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ABSTRACT. Since the 1980s, ethics of care scholars have interrogated the gendering of care virtues and argued for divorcing virtues from binary masculine-feminine thinking. In this paper, we draw upon two case studies that situate listening as care and use corpus linguistics to explore ways in which expectations of care, enacted through listening, continue to not only be gendered, but heavily coded as feminine responsibilities. More specifically, we investigate the ways in which mothers and expectations for listening as care provision are intertwined, as further evidenced by the “mom friend” phenomenon. We argue that lessons from ethics of care scholarship may provide opportunities to challenge the mobility of feminized expectations of care and further decouple gender from care virtues.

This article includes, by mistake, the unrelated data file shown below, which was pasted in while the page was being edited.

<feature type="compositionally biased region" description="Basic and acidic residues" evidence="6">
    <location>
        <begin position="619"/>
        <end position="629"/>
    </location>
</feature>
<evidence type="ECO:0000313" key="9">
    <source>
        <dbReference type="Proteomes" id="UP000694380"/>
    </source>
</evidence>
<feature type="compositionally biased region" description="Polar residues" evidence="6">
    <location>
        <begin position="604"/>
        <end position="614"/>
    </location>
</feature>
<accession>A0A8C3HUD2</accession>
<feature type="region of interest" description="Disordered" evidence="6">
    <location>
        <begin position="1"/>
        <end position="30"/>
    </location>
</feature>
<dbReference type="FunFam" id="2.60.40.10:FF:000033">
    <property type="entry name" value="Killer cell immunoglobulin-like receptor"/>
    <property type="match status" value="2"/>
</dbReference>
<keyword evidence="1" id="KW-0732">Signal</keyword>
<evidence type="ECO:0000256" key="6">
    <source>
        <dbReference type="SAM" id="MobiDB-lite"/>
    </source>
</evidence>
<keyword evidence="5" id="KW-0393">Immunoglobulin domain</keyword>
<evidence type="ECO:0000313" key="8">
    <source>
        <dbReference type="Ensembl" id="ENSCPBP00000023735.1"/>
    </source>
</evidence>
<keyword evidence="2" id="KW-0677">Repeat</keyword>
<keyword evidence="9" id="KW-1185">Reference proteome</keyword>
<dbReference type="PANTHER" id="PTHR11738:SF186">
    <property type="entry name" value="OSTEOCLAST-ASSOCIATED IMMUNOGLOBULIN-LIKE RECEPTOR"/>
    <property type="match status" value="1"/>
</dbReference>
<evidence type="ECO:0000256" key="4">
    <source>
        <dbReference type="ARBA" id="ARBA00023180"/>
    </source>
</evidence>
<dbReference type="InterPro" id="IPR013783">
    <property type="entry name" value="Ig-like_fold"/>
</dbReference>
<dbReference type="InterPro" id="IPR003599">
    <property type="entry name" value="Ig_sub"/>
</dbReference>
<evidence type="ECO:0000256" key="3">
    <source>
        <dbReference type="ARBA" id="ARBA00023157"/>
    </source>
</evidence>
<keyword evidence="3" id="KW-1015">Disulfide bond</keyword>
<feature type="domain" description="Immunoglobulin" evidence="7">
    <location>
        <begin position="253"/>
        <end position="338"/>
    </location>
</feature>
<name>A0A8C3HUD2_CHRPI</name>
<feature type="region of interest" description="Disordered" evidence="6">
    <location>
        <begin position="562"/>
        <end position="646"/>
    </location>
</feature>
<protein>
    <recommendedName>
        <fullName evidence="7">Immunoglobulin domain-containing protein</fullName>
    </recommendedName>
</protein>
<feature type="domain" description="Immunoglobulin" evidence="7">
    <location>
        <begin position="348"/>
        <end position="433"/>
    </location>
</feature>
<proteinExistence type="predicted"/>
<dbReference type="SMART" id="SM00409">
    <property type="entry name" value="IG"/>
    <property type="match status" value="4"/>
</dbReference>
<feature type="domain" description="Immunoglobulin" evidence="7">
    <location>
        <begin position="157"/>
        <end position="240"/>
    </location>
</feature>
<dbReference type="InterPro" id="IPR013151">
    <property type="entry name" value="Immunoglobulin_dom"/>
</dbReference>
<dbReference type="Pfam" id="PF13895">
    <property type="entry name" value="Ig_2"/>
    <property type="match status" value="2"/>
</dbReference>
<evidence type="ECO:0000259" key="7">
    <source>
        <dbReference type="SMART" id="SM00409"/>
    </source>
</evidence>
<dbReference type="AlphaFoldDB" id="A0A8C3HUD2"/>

Keywords: ethics of care; listening; gender; mother; care expectations; corpus linguistics

How to cite: Parks, Elizabeth S., and Kristen Barta (2018). “Are You My Mother? Perpetuating Gender Inequality through Listening Expectations and Relational Roles,” Journal of Research in Gender Studies 8(1): 28–48.

Received 8 September 2017 • Received in revised form 17 October 2017
Accepted 18 October 2017 • Available online 10 November 2017

doi:10.22381/JRGS8120182

ELIZABETH S. PARKS
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Department of Communication,
University of Minnesota Duluth
KRISTEN BARTA
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Department of Communication,
University of Washington

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